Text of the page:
Another example of these features is user namespaces. User namespaces allow unprivileged users to interact with lots of kernel code that is normally reserved for the root user. It adds a massive amount of networking, mount, etc. functionality as new attack surface. It has also been the cause of numerous privilege escalation vulnerabilities which is why many distributions such as Debian have started to restrict it by default. The endless stream of vulnerabilities arising from this feature shows no sign of stopping either, even after years since its introduction.

The kernel is written entirely in a memory unsafe language and has hundreds of bugs, many being security vulnerabilities, discovered each month. In fact, there are so many bugs being found in the kernel, developers can’t keep up which results in many of the bugs staying unfixed for a long time. The kernel is decades behind in exploit mitigations and many kernel developers simply do not care enough.

Other kernels such as the Windows and macOS kernels are somewhat similar too in that they are also large and bloated monolithic kernels with huge attack surface but they at least realise that these issues exist and take further steps to mitigate them.

The Non-Existent Boundary of Root

On ordinary desktops, a compromised non-root user account with access to sudo is equal to full root compromise as there are an abundance of ways for an attacker to retrieve the sudo password. Usually, the standard user is part of the sudo group which makes a sudo password security theater. For example, the attacker can exploit the plethora of keylogging opportunities such as Xorg’s lack of GUI isolation, the many infoleaks in /proc, use LD_PRELOAD to hook into every process and so much more. Even if we mitigate every single way to log keystrokes, the attacker can simply setup their own fake sudo prompt by manipulating $PATH or shell aliases/functions to intercept the user's password, completely unbeknownst to the user.


This is all it takes to get your sudo password:

cat <<\EOF > /tmp/sudo
if [[ "${@}" = "" ]]; then
  read -s -r -p "[sudo] password for ${USER}: " password
  echo "${password}" > /tmp/password
  echo -e "\nSorry, try again."
  /usr/bin/sudo ${@}
chmod +x /tmp/sudo
export PATH="/tmp:${PATH}"


xinput list # find your keyboard ID
xinput test id # replace "id" with the ID from the above command


Now the attacker is just a modprobe away from full kernel privileges.

An attacker can also trivially setup a session-wide rootkit via LD_PRELOAD or similar variables:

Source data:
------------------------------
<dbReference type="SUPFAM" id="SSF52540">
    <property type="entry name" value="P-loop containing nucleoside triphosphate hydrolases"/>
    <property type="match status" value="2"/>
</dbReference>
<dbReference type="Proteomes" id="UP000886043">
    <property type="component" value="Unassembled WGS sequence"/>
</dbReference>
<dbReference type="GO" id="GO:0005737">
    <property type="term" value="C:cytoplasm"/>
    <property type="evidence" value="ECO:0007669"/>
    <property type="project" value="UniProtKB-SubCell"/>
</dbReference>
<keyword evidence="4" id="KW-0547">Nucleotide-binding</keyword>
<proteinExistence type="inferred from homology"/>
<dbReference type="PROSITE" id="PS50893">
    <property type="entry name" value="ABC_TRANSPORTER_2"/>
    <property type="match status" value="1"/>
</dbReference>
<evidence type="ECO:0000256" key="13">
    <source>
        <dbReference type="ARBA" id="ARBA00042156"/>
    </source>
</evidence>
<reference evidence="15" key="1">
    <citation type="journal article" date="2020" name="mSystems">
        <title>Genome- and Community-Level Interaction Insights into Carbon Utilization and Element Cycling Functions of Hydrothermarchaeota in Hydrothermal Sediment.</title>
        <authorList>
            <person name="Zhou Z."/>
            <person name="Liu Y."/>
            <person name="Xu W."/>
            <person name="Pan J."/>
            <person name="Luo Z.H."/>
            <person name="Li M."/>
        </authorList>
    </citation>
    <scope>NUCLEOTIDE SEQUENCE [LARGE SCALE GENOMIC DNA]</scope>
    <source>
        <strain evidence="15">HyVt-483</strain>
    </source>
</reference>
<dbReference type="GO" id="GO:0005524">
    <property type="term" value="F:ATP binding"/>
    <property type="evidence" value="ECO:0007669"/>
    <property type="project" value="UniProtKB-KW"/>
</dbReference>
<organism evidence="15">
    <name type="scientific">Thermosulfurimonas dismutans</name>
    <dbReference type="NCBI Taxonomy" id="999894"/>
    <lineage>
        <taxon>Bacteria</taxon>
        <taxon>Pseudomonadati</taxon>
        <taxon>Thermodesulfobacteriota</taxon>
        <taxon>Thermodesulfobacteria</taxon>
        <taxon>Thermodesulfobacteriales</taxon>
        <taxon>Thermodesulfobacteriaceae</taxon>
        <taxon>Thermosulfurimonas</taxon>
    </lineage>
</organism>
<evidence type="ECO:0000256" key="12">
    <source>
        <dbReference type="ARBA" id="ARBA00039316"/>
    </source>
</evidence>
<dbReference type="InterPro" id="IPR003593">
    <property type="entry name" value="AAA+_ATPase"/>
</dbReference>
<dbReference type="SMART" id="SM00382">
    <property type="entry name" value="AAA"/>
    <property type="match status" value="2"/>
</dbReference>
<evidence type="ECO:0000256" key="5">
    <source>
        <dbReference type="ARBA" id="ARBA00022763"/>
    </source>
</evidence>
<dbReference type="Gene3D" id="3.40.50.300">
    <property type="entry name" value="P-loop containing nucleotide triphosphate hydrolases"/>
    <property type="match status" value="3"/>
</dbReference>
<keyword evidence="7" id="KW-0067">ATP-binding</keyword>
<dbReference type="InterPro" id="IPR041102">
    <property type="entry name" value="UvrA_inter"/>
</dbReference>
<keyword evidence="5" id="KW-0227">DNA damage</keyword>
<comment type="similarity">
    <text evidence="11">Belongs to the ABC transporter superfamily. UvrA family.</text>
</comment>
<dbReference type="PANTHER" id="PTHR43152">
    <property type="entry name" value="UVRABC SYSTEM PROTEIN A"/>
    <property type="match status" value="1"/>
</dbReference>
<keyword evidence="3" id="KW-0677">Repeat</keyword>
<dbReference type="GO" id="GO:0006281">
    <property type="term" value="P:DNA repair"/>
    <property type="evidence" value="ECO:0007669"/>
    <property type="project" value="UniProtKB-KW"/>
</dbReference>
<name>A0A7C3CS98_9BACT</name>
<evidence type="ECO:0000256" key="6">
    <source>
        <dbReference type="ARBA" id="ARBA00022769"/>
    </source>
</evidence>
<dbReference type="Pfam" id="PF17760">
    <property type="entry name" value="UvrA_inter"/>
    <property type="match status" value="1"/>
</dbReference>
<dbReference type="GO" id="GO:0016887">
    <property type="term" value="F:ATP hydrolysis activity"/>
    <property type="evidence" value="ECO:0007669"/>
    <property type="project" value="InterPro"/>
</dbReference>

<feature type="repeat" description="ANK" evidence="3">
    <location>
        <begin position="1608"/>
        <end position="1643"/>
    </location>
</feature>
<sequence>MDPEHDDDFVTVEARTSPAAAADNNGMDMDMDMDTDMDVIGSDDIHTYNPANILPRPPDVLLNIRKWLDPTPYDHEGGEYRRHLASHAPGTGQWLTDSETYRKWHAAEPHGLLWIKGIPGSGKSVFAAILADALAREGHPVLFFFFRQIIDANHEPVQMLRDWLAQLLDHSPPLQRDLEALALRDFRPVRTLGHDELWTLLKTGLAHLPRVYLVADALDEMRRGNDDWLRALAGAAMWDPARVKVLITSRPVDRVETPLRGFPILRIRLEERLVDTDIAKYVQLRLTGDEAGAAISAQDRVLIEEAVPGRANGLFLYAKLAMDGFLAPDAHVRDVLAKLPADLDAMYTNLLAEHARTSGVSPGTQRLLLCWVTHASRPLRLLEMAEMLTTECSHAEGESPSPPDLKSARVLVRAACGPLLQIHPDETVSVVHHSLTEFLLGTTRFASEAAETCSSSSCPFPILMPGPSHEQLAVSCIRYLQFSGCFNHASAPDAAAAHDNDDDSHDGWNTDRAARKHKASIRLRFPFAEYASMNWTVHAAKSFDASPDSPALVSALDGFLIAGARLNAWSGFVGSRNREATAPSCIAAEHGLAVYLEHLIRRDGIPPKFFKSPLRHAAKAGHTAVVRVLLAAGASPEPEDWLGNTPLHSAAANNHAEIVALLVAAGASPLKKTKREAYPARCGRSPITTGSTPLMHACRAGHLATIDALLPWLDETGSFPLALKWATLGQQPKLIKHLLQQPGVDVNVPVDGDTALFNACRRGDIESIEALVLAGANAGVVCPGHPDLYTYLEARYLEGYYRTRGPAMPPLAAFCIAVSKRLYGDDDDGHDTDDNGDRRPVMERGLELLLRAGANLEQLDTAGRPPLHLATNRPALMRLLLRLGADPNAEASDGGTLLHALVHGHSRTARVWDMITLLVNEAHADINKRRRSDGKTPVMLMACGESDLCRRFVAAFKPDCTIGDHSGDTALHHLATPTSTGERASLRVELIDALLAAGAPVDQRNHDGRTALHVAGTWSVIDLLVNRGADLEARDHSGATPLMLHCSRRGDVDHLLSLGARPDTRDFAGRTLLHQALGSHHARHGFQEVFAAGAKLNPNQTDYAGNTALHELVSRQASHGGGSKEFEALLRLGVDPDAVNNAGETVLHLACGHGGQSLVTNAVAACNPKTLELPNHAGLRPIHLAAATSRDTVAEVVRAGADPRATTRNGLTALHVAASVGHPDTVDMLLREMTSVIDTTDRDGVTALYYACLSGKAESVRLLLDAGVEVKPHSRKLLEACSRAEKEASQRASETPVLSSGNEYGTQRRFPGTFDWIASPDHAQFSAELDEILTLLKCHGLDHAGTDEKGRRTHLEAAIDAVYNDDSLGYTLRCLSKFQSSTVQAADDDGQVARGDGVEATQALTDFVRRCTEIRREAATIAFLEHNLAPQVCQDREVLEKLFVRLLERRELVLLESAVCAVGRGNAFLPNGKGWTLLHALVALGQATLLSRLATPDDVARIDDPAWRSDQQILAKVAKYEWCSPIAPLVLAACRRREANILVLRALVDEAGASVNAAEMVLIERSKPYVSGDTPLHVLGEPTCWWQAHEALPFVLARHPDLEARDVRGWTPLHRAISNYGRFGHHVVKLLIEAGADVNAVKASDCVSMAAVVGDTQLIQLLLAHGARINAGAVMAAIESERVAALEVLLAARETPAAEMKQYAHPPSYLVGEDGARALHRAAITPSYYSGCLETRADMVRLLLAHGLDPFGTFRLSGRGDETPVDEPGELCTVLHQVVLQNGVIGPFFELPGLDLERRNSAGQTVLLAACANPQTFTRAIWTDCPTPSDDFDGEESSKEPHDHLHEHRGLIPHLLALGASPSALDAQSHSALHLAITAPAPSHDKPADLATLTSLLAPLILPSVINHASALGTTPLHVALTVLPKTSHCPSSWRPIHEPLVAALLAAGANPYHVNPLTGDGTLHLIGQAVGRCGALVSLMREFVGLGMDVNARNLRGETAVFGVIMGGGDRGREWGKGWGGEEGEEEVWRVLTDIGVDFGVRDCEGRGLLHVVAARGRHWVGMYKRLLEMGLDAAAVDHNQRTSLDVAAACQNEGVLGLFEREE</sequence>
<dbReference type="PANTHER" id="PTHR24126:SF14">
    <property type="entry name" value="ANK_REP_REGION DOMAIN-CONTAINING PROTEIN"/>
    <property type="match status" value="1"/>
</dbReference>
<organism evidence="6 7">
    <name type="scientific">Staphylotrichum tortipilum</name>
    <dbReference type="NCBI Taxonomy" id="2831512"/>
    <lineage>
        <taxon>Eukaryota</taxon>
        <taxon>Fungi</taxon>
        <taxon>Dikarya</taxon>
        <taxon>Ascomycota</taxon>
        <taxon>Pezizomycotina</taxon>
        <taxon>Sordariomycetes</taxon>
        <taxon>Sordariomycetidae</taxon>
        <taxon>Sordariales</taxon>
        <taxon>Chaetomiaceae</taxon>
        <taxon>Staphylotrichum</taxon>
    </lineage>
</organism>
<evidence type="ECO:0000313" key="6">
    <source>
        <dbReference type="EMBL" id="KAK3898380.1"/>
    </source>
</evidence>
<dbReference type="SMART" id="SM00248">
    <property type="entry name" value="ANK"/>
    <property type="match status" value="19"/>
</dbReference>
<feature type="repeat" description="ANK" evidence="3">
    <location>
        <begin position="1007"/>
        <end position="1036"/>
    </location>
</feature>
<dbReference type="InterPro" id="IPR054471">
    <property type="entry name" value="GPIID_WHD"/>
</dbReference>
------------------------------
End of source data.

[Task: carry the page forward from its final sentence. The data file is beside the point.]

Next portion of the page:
echo "LD_PRELOAD=\"/path/to/malicious_library\"" >> ~/.bashrc

This technique is quite common and is used in the majority of user space rootkits. A few examples are azazel, Jynx2 and HiddenWasp.

These are just a few examples and they don't even require exploiting bugs.

Distribution-Specific Issues

Debian, Ubuntu, RHEL, CentOS

Debian, among other distributions such as Ubuntu that freeze packages for a long time only ever backport security fixes that receive a CVE. However, this misses the majority of them. Most fixes do not receive CVEs because either the developer doesn’t care or because it’s not obvious whether or not a bug is exploitable at first.

Debian maintainers cannot analyze every single commit perfectly and backport every security fix. They have to rely on CVEs which people do not use properly.

For example, the Linux kernel is particularly bad at this. Even when there is a CVE for the issue, sometimes fixes still aren't backported such as in the Debian Chromium package which is still affected by many severe and public vulnerabilities, some of which are even being exploited in the wild.

"But I harden my system!"

Standard system hardening is not enough to fix any of these massive architectural security issues. Restricting a few minor things is not going to fix this. Likewise, a few common security features distributions deploy by default is also not going to fix this. Just because your distribution enables a MAC framework without creating a strict policy and still running most processes unconfined, doesn't mean you can escape from these.

The hardening required for a reasonably secure Linux distribution is far greater than people assume. You will need full system MAC policies, full verified boot (not just the kernel but the entire base system), a strong sandboxing architecture, a hardened kernel, widespread use of modern exploit mitigations and plenty more.

Other Security Researcher Views on Linux

Many security experts also share these views about Linux.